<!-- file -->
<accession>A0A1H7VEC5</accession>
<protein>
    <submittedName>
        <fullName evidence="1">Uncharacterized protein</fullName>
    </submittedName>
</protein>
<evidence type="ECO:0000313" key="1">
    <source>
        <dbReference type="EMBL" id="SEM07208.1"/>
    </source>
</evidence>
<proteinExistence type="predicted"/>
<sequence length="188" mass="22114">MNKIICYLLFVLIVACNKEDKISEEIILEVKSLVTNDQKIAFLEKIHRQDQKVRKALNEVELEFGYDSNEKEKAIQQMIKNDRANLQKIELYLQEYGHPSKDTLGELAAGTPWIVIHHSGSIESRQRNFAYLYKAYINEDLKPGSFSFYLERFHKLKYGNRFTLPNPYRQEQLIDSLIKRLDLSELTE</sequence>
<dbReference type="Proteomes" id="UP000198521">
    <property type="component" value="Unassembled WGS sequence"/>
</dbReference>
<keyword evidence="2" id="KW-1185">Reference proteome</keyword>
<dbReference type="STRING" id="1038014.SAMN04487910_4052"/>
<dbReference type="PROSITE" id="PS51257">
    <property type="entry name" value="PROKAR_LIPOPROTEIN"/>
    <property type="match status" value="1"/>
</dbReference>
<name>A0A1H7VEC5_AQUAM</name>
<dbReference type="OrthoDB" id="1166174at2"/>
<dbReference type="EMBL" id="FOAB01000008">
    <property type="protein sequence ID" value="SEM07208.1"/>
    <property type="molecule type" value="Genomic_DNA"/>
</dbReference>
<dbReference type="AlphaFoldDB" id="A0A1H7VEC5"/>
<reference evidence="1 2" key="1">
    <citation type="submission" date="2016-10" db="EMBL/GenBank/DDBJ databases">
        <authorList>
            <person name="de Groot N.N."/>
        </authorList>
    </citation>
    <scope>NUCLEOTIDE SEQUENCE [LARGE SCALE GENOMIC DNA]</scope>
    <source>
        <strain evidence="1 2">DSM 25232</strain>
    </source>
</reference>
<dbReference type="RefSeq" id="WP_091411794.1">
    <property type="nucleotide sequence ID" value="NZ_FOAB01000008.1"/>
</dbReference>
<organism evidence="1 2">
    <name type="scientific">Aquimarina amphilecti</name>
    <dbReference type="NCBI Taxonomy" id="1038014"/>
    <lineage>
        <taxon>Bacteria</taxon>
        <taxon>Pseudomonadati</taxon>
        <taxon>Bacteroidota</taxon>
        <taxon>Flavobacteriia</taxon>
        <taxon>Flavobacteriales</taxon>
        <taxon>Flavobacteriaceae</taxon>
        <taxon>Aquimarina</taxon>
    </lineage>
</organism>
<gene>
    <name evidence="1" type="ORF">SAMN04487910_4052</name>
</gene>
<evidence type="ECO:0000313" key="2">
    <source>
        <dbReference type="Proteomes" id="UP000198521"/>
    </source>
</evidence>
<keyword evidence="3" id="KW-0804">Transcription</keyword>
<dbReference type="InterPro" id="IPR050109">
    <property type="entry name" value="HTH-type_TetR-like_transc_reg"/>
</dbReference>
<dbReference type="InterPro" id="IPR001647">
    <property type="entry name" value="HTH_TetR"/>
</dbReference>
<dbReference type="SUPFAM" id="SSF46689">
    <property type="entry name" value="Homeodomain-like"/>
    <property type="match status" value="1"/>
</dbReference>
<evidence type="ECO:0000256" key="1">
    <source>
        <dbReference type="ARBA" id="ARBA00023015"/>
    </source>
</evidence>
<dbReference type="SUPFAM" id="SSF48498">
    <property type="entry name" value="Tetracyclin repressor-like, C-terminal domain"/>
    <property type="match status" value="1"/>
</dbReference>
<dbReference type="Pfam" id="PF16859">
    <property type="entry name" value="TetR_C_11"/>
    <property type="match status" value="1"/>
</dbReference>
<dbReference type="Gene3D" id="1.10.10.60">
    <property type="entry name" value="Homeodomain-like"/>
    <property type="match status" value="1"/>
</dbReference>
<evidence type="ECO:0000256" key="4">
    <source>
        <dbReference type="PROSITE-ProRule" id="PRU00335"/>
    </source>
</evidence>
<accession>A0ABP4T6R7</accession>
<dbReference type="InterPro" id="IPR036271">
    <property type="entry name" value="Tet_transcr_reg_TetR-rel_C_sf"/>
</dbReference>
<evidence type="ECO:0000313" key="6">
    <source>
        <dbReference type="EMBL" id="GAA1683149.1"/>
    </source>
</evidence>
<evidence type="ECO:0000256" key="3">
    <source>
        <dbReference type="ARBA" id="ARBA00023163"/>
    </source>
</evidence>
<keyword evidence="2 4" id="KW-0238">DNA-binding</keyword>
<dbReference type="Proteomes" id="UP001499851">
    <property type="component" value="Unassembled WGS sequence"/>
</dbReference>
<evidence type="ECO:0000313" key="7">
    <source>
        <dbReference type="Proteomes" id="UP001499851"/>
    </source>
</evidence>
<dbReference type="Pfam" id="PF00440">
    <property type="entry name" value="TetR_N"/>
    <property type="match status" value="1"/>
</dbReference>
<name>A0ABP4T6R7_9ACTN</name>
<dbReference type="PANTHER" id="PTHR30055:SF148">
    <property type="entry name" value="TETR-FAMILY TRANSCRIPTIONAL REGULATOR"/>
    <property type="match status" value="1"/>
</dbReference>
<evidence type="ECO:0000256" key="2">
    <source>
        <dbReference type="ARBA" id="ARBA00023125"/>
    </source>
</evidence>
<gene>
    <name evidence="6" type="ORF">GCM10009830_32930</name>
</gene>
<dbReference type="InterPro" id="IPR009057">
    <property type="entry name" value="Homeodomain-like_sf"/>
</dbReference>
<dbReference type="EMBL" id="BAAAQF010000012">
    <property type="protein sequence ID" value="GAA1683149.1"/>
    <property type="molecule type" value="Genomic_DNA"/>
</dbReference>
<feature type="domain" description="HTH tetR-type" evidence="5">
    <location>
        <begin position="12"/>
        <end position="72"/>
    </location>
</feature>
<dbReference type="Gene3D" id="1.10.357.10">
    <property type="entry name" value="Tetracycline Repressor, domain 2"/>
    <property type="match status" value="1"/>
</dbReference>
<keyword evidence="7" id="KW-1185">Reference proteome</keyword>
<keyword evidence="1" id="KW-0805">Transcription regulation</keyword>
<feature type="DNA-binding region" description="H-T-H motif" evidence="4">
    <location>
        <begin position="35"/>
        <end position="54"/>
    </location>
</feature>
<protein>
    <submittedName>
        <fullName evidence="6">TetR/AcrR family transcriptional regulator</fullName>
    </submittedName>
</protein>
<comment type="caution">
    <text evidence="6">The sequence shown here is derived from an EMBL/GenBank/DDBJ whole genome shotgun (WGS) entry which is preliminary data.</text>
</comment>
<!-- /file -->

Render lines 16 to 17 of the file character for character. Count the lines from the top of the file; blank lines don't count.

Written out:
</dbReference>
<keyword evidence="2" id="KW-1185">Reference proteome</keyword>